On Child Care, the Democrats Have It All Wrong
The problem isn't that moms can't afford to work; it's that they can't afford to stay at home.
In the most recent Democratic presidential debate, the candidates made the case for a massive new policy initiative: government-run universal child care. Elizabeth Warren, for instance, argued that “too many mamas and daddies today are getting knocked off the track and never get back on” because of the burdensome imposition of newborn children. Pete Buttigieg piled on, insisting that when a mother leaves the workforce for “that reason,” her career is at serious risk.
For progressives, universal child care is the logical solution to the difficult task of raising kids. But although such proposals are presumably well-intentioned, voters should be skeptical of attempts to replace traditional parenting obligations with the hollow imitations of faceless government employees.
As the Democratic Party increasingly becomes the home of upwardly mobile elite progressives, its political priorities and worldview are morphing to reflect that electoral shift. This change portends a decline in concerns over traditional family life, which exerts little pull for ambitious young coastal professionals. Consequently, it’s no surprise that the party now supports outsourcing child-rearing duties to the state.
Progressives claim these initiatives would increase economic productivity. But are children merely obstacles to the financial success of their parents? And is the true measure of a person their contribution to national GDP growth? These assumptions seem to be implicit in the rhetoric of politicians like Warren and Buttigieg, who justify their plans by harping on the economic cost of natalism.
Ironically enough, despite their persistent denunciations of the “neoliberal” market economy, the progressive champions of universal child care seem surprisingly willing to trade parenthood for financial gain. Those who value the social and civic role of the family should eye such proposals with deep suspicion. Wrote the late Roger Scruton:
A free society is a community of free beings, bound by the laws of sympathy and by the laws of family love. It is not a society of people released from all moral constraint – for that is precisely the opposite of a society. Without moral constraint there can be no cooperation, no family commitment, no long-term prospects, no hope of economic, let alone social, order.
If one holds that the maximization of individual economic and career potential is the highest good humans can achieve—as many proponents of government-funded universal child care seem to—core institutions like the family, which serve as crucial civic progenitors of moral constraint and social responsibility, disintegrate.
But the sacred task of raising a child is not a burden that ought to be sloughed off onto the state. Some things are more important than career advancement.
Having a child is no easy task, to be sure. But shouldn’t adults enter parenthood understanding the responsibilities and obligations that it entails?
Bringing new life into this world requires significant sacrifice, something a majority of Americans seem to understand. In fact, the progressive attempt to usher more parents into the workforce is significantly out of step with national public opinion. As John Hirschauer writes in National Review, “nearly 60 percent of Americans – and a majority of both registered Republicans and registered Democrats – believe that children are better off with one parent at home than they would be in a day-care arrangement.”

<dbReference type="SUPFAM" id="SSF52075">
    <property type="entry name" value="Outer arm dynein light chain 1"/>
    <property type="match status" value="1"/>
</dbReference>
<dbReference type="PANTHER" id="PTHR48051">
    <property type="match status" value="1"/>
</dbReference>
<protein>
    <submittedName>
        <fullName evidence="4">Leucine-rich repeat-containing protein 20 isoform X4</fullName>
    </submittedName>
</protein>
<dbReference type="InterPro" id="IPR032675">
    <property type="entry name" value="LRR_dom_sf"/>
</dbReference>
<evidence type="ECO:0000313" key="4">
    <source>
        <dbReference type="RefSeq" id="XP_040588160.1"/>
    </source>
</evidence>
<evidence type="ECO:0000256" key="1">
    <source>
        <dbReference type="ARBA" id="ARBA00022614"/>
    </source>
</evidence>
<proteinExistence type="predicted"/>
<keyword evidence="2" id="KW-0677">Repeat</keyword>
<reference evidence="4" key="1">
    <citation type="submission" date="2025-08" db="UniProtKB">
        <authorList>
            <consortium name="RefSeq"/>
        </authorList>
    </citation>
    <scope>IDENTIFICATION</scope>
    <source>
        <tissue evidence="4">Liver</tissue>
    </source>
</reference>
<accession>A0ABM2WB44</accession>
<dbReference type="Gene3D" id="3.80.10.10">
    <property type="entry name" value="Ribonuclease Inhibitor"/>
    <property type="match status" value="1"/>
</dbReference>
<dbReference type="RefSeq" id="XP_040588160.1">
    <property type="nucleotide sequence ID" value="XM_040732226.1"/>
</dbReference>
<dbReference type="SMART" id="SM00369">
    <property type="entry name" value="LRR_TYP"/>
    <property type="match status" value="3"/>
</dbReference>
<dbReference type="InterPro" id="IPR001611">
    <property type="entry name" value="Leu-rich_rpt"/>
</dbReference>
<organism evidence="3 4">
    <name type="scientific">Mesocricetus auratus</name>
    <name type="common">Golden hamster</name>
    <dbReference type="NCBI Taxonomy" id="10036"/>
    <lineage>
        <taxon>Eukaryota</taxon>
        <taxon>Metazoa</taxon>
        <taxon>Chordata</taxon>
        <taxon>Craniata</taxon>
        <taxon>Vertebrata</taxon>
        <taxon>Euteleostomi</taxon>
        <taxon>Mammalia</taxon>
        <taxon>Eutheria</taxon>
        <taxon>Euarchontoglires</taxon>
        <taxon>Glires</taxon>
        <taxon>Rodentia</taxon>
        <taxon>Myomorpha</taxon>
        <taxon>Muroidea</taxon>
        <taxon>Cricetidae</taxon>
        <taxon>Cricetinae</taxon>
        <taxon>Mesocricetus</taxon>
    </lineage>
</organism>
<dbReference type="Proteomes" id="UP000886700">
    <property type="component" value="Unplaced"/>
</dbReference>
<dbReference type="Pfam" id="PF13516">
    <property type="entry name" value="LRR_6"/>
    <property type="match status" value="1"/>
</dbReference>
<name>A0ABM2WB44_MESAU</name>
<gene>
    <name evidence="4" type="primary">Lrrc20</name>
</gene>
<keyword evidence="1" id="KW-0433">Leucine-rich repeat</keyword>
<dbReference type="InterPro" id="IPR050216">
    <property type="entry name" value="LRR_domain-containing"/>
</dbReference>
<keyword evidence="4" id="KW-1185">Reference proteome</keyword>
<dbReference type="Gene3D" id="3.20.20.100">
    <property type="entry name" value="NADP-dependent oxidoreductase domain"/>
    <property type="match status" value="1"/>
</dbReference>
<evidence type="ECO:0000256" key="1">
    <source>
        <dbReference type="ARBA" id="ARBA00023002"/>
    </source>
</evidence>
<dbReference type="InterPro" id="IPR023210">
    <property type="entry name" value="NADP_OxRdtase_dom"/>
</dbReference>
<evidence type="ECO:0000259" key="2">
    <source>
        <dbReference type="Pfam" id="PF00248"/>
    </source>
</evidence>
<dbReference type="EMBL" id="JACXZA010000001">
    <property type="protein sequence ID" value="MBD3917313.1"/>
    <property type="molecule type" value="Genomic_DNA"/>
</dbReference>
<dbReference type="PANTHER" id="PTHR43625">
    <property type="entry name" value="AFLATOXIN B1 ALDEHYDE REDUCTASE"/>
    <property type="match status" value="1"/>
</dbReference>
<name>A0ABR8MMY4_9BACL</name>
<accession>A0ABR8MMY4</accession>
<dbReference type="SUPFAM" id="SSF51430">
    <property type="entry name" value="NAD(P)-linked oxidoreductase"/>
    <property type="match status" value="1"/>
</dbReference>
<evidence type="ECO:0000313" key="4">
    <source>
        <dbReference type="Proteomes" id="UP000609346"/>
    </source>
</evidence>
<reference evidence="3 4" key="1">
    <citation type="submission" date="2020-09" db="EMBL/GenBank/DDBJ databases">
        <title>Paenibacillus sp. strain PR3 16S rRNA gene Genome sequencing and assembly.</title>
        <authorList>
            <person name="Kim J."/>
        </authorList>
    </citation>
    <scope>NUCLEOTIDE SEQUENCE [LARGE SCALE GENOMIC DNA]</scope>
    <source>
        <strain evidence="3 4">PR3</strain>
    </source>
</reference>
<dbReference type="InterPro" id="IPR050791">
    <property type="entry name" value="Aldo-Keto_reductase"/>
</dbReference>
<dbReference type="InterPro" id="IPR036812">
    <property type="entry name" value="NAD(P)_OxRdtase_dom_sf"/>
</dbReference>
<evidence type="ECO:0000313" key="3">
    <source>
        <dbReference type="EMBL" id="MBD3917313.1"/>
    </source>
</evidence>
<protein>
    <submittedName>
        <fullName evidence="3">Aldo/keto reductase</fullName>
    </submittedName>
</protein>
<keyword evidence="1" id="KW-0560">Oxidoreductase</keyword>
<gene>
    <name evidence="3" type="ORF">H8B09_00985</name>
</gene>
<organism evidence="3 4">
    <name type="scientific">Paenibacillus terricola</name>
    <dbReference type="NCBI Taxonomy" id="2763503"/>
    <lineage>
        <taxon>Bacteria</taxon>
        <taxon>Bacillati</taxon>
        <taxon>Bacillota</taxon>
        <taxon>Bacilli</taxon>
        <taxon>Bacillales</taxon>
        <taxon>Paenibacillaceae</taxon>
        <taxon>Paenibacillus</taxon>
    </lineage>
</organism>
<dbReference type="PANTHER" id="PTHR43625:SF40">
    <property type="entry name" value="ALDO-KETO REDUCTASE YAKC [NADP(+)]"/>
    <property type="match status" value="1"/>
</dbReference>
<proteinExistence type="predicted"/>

Vox’s Matthew Yglesias concurs, writing, “women dropping out of the workforce because they can’t afford child care may be a less common scenario than it seems. More common is probably the reverse…a parent who might prefer to stay home full time or part time but can’t afford to.” Polling data seems to support this assertion—according to a 2015 Gallup poll, 56 percent of women and 26 percent of men with children younger than 18 “would ideally like to stay home and care for their house and family.”
Luckily, there are alternative policy options that can help relieve the financial stress that children can bring without forcing the dissolution of the family. One particularly successful example is an expansion of the Child Tax Credit, which offers struggling low-income families tax breaks based on the number of children they have. The CTC received a massive expansion under the Tax Cuts and Job Act of 2017, and the returns on this policy have exceeded even the most optimistic predictions—according to a recent Niskanen Center report, the expansion of the CTC lifted more than 750,000 Americans out of poverty in 2018. And almost half of them were children.
Perhaps most significant of all, this was not accomplished by pushing parents out of their homes and alienating them from their children. Rather, it simply made it easier for them to perform their essential parenting duties by leaving more money in their pockets.
Policies like the CTC demonstrate that raising a child doesn’t have to be antithetical to financial stability, despite progressive claims to the contrary. Children shouldn’t be viewed as a barrier to career advancement, but rather as a gift to be cherished. This is a view that seems to be foreign to the Democratic candidates, who lament the lost economic opportunities incurred by stay-at-home parents. But human dignity transcends market value. And children deserve parents who are present and invested.
Nate Hochman is a Young Voices contributor. You can follow him on Twitter @njhochman.